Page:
The property seemed to exist in an uncomfortable legal grey area. The public infrastructure dwindled or was removed, before stewardship was supposed to be repatriated. The garbage was still picked-up and the roads plowed; campground and beach on life support. Jobs, inertia.

This grey area, however, looked like a potential “new Hong Kong” that I had heard about in a TED talk, or something like that. “Experimental economic zones” outside of local national laws, like the new economic zones of China. The property is/was quite explicitly between Canada and the United States; outside of provincial(?) Township or Indigenous ownership. 

So. My best idea, ever, started out as the notion of having the federal government declare the property A “Legal-Weed Zone”, (Edit: There's probably a better term for that.) including recreational, lodging, R&D and medicinal facilities, whose stewardship and profits were to be shared by regional First Nations and local townships as their neighbours prosper.

My vision was tainted, under the omnipresent pall of #StephenHarper, also included the threat of circling law enforcement agencies funded by civil asset forfeiture, but that is not the point, here, either.

My best , evolved version of the idea was even simpler. In the face of a few trends/reasons:
a) Under growing economic demand, cultural demand, medical demand and legal reforms... Cannabis legalisations and decriminalisations are occurring all over the world, as well as in Canada (supposedly).
b) The belated, enduring need to fund First Nations and Inuit infrastructure is coinciding with...
c) Canada’s need to develop rural/Northern #Canada. First Nations and local townships are necessarily linked, economically.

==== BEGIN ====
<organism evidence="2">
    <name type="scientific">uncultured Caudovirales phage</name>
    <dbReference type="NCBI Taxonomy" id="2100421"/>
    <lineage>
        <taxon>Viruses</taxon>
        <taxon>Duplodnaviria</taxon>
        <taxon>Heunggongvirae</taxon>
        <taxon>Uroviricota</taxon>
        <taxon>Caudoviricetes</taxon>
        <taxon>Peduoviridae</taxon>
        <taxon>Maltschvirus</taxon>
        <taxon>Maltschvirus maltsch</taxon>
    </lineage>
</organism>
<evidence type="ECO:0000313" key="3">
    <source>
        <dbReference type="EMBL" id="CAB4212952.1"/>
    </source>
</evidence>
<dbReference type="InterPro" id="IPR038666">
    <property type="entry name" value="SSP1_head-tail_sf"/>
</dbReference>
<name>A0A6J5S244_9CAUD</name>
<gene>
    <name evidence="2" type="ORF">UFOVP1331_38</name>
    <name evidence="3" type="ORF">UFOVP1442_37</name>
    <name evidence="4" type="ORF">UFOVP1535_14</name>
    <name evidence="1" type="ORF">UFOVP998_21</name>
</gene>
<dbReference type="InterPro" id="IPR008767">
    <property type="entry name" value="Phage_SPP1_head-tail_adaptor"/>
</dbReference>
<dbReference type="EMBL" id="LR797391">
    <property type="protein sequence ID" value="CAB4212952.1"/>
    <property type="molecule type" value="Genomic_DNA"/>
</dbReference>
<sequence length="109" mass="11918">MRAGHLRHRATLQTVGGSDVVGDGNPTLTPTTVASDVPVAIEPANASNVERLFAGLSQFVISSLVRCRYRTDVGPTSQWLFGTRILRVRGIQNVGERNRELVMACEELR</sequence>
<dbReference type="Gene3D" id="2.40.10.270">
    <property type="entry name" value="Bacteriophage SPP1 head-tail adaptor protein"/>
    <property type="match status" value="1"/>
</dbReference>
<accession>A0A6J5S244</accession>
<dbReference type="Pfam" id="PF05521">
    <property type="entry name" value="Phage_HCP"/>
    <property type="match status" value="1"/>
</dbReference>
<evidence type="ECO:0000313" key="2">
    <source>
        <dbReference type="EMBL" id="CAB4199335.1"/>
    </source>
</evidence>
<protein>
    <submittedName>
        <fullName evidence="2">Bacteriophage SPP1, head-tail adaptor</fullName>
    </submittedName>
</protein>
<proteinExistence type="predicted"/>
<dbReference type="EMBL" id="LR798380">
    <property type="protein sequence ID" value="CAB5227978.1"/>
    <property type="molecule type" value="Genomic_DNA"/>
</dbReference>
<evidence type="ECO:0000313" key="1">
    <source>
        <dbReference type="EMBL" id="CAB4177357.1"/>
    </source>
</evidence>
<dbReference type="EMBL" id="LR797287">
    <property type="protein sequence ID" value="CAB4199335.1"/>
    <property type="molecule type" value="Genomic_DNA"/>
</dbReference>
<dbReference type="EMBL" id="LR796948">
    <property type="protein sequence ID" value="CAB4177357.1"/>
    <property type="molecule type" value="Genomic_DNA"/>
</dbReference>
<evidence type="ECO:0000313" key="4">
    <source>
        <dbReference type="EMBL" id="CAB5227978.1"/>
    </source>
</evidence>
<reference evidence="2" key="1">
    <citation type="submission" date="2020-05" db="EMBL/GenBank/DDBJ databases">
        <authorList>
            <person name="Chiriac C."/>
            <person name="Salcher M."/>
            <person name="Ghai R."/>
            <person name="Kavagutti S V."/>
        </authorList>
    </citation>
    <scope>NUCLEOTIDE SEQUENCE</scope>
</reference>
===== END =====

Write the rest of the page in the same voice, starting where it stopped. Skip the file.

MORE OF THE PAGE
Give control of the emerging economic resource, Cannabis, over to First Nations. Entirely.

In short: If you want to produce Cannabis for medicinal or recreational use, you have to rent facilities on Native land, hire locals, be a good corporate partner, etc., or license local commercial grow/distribution rights from the “Regional Indigenous Cannabis Council Of Elders”, or whatever.

Edit (March 9): See also, #Canada2167.

If you’re a “real conservative”, then you want to give less taxes to government and perhaps want government out of the “Weed business”, for tax and morality reasons, maybe. You are living off trees, gold, wheat, fish and oil. There is a new, impending resource sector that is willing to fund what you don’t want to, give it to the #Indigenous peoples; we will get our hands dirty and we will spread it around, better. (I go into greater speculative detail, in this

Anyways. Nobody responded back then, and time is getting short in #Canada. There are some major legislatory and corporate gears grinding away, in anticipation for some announcement on #CannabisCanada this year. Give us the Weed, Justin.

    Regardless, I would still like a few hundred thousand dollars for myself and an Inuit artist partner (to be discovered and named later) to design and create the first two monumental sculptures, so that we can fundraise and beg for icebreaker ships, solar power nav-beacon rigs and concrete to fall softly from the heavens or NGO-space, or the federal government, for two installations, 3 years out. I would consider the creation and installation of both pieces in that time period, reasonable.



:Eric C. Keast